Nazanin Zaghari-Ratcliffe’s Husband Says British Detainees Abroad Need Consular Protection 

Richard Ratcliffe. REUTERS/Peter Nicholls

By Natasha Phillips

A legal right to consular protection for British nationals detained abroad could prevent countries like Iran from using detainees as political leverage, Richard Ratcliffe, the husband of jailed national Nazanin Zaghari-Ratcliffe, tells Kayhan Life.

Nazanin’s detention has been directly linked to a historic deal between the Shah of Iran and the U.K. government just before the Islamic revolution. By the terms of that deal, the U.K. government owes £387 million to Iran for British tanks that were paid for but never delivered. Experts say a settlement of the debt would most likely lead to Nazanin’s release.

Mrs. Zaghari-Ratcliffe, who works for the Thomson Reuters Foundation, was arrested at Tehran’s Imam Khomeini Airport in 2016 and charged with attempting to bring down the Islamic Republic through the “design and implementation of cyber and media projects,” allegations which she denies. After Mr. Ratcliffe alerted the Foreign Office to Nazanin’s detention,  it took the U.K. Foreign Office 40 days to arrange a meeting with Iranian officials.

Nazanin Zaghari-Ratcliffe and her daughter Gabriella pose for a photo in London, Britain February 7, 2016.

“With the Foreign Office, it is very much about watching and waiting to see what happens, which is the nature of diplomacy. But what that meant in our case was that things took a very long time before there was any clear criticism of Iran’s treatment of Nazanin,” Ratcliffe said.

The U.K. government’s obligations on diplomatic protection and on consular aid extended to nationals detained abroad are discretionary, which means that British detainees do not have an automatic right to assistance. 

Ratcliffe and four other families who have relatives jailed abroad have called on the Foreign Office to offer stronger protections for detained nationals in a petition launched on July 29. The petition has garnered more than 200,000 signatures.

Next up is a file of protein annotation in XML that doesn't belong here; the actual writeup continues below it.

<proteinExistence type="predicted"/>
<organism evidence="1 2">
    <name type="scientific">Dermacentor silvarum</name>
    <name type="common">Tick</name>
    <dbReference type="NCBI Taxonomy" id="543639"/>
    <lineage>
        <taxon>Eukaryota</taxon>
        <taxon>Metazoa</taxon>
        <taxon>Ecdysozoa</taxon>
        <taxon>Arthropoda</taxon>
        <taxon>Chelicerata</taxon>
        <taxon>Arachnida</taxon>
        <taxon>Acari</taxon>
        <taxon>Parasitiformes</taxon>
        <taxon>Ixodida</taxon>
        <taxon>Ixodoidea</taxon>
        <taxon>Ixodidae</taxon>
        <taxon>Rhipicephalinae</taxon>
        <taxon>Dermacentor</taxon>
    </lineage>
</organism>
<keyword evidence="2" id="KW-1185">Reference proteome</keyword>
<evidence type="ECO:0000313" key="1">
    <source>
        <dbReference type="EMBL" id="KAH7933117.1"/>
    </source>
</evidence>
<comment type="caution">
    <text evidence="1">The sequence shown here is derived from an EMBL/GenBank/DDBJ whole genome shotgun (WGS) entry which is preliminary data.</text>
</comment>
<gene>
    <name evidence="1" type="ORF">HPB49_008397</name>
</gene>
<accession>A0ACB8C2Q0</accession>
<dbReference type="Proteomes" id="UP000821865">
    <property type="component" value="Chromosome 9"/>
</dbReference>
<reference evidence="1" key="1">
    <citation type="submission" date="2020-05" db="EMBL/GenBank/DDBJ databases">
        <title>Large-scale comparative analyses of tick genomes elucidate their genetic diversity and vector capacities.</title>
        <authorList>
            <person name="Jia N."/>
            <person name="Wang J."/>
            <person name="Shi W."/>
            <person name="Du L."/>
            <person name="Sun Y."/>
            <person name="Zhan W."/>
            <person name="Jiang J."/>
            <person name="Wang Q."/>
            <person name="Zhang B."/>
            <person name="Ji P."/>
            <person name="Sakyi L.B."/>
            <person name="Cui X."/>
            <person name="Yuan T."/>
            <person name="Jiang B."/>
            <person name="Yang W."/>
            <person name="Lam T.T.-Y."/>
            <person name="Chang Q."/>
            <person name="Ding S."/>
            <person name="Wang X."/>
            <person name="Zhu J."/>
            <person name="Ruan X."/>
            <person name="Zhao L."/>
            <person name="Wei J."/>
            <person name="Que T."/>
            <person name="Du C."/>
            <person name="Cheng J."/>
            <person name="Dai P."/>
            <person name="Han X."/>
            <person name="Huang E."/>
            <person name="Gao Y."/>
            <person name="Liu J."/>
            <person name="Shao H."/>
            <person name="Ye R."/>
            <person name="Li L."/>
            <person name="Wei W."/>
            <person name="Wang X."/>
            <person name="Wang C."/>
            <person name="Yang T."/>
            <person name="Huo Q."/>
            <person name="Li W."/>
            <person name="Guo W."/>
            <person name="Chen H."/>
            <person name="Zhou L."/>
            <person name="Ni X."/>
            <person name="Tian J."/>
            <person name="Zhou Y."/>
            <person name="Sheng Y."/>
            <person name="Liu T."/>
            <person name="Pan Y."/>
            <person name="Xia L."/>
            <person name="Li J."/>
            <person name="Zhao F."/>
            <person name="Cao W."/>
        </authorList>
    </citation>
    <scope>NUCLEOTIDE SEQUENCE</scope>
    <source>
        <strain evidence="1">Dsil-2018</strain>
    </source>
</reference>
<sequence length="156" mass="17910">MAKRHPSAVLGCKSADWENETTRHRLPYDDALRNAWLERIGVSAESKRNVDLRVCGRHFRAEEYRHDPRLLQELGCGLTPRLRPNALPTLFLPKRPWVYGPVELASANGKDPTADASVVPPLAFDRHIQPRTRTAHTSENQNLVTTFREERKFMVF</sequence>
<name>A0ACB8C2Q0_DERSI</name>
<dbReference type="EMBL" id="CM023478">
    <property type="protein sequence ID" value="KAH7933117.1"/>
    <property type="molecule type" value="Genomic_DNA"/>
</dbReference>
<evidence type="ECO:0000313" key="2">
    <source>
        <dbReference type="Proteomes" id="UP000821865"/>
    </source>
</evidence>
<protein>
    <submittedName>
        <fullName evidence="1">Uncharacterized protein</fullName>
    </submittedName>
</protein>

The measures outlined in the petition would create a uniform response to detentions and make it harder for detaining countries to shirk domestic and international laws upholding the legal rights of detainees.

“If there’s room to maneuver, states can refuse to cooperate. Then you get something like the Iranian situation, where the Iranian government refuses to engage, secludes people and then uses them as hostages in a bid to game the consular system.”

The call comes after a fellow inmate of Zaghari-Ratcliffe said she had been arrested for being an MI6 spy and psychologically tortured inside Iran’s Evin Prison. Ana Diamond, who is an Iranian-E.U. dual national, said she had been kept in the same solitary confinement unit as Mrs. Ratcliffe and had been subjected to grueling interrogations and a mock execution before being acquitted of all charges eight months later. 

In an effort to change U.K. government policy on detentions of nationals abroad, Richard Ratcliffe has collaborated with REDRESS, a charity which works with survivors of torture and campaigns to ensure that governments comply with international standards on detention. Charlie Loudon, the international legal advisor for REDRESS, said the changes proposed inside the petition could be made without infringing on detaining countries’ own domestic laws. 

“In most of the cases, we see the prevailing problem being that the detaining country is not upholding its own laws in relation to detention. In essence, we are not asking countries to interfere with the rights of other countries. What we are asking is that the detaining country enforce its own laws on detention or respect international law.” 

International law gives states the right to provide consular assistance to detained nationals to ensure that their fundamental human rights are protected, and can help to prevent torture, ill-treatment and exploitation, including the use of detainees as political hostages. 

A High Court decision in London which ruled that the U.K. did not need to pay any interest on the £387 million it owed Iran over the cancelled sale of tanks has complicated Zaghari-Ratcliffe’s case. The judgment has increased tensions between Iran and the U.K. which could frustrate any discussions around her release.

The Foreign Office asked the Ministry of Defence (MoD) to settle the outstanding sum from the historic tanker deal in May, but the MoD demurred over concerns that the money could fall into the hands of the Islamic Revolutionary Guard Corps (IRGC), a central Iranian organization which was designated a terrorist organization by the Trump administration. 

The IRGC has also been subjected to U.S. sanctions, making any transfer of funds by the U.K. government to Iran a potential sanctions breach that could lead to hefty financial penalties.